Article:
Messerschmitt Me 410 using rockets to "break up" bomber formations

The formidably armed Messerschmitt ME 410 was said to be Hitler’s favourite. And, it was perhaps because of der Führer’s fondness for it, that Adolf Galland and others believed the Me 410 was being used even when it was tactically inappropriate to do so, thus leading to unnecessarily heavy losses (especially in the late stages of the war when replacement pilots simply did not exist). Indeed, according to the Wiki article on it, such imprudent use of the Me 410 was one of the reasons for the so-called Revolt of the Kommodores (or Fighter Pilots’ Revolt) when a group of high ranking Luftwaffe pilots challenged Göring. But I digress.

In both this article on the Me 410 (in the last two sentences of the second paragraph of the linked section) and in this video (between 1’25" and 2’00"), mention is made of the plane’s success in breaking up bomber formations by the use of its rockets. If I have understood the links correctly, the Me 410 would fire a rocket(s) towards the bomber formation causing the formation to break up. With the formation (the ‘box’) no longer intact, much of the mutual field-of-fire protection among the bombers was lost thereby rendering individual planes vulnerable to attack by the nearby fighters.

My question, then (finally), is why would this tactic be so successful? Why would firing a rocket at the bomber formation lead to its break up whereas an attack by fighters would not? And, in either case, couldn’t the maneuver be countered simply by having the bombers stay in formation except for those few planes towards which the rocket is heading? In other words, wouldn’t formation discipline be a successful countermeasure?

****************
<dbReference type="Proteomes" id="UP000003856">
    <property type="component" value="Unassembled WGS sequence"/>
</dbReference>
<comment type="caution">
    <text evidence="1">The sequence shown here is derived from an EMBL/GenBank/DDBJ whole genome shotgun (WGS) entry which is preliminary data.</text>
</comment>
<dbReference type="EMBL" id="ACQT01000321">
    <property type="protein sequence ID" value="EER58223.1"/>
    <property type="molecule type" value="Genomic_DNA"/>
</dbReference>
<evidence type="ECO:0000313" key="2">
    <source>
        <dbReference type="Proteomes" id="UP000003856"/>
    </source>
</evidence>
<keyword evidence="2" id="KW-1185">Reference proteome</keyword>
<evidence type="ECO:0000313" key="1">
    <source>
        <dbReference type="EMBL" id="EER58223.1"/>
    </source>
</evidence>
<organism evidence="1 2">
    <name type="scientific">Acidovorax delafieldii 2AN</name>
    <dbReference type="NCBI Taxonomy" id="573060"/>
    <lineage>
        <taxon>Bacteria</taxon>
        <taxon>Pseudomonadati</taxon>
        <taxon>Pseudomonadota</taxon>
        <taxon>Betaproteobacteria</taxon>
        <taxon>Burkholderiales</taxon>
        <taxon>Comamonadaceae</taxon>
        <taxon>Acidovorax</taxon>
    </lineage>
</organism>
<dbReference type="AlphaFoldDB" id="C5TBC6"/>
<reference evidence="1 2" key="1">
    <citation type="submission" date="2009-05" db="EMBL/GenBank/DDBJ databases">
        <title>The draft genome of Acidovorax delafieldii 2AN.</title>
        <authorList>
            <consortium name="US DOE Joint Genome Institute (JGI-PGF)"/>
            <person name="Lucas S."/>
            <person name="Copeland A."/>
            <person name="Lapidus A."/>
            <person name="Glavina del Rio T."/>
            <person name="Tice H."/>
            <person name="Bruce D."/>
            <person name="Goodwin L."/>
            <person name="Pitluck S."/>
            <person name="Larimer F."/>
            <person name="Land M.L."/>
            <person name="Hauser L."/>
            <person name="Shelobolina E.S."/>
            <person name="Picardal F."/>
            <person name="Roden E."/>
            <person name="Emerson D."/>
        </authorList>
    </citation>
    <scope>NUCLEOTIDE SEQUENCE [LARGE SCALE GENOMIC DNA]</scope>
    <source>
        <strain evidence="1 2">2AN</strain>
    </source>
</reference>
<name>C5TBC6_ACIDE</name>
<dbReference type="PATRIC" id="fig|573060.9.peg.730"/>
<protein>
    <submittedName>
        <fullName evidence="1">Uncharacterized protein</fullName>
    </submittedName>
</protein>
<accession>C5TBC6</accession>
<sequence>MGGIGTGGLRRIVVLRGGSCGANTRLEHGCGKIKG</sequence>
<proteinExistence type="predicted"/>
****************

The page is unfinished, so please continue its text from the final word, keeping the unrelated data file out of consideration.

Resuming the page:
If a plane is in the middle of the formation and it breaks out then the planes around it are forced to break with it. They then have to reform while under attack. It’s a collective Oh F!@% moment. Aformation will have planes left, right, ahead, behind, above, and below. If they aren’t on a stabilized group flight then it’s absolute chaos to have one plane change position.

When flying in formation each pilot is focused on maintaining position relative to another plane and not ALL of the planes. If any of the planes move out of position it’s a house of cards coming down.

Ah, of course, that makes sense. Thanks.

And an attack by a fighter(s) wouldn’t have the same effect because it (they) can only go after planes on the periphery which, by definition, aren’t boxed in?

I recall hearing how rockets used on Civil War battlefields were effective in causing chaos because the soldiers would actually see the rocket and try to dodge it, whereas a cannonball was invisible death that couldn’t be seen or avoided.

Perhaps this phenomenon was in play in the skies over Germany.

I actually wondered about this myself. It would be awfully hard to resist trying to move . . . somewhere . . . if a rocket is heading in your general direction.

Just to add to the above: The standard tactic of the Luftwaffe was to deply a large number (a squadron say, or two) of 12-24 A/C attacking the bomber formation (often from the front) with rockets - meaning you’d have something like 424 (BR21 rockets or even 2424 (in case of ME-262’s armed with the R4M rocket battery rocket battery arriving in quick succesion. Being pre-set for a given range these rockets would explode among the bombers even if the didn’t hit anything. This would in general cause chaos in the bomber formations, and then other fighters, not encumbered with rocket pods, would attack.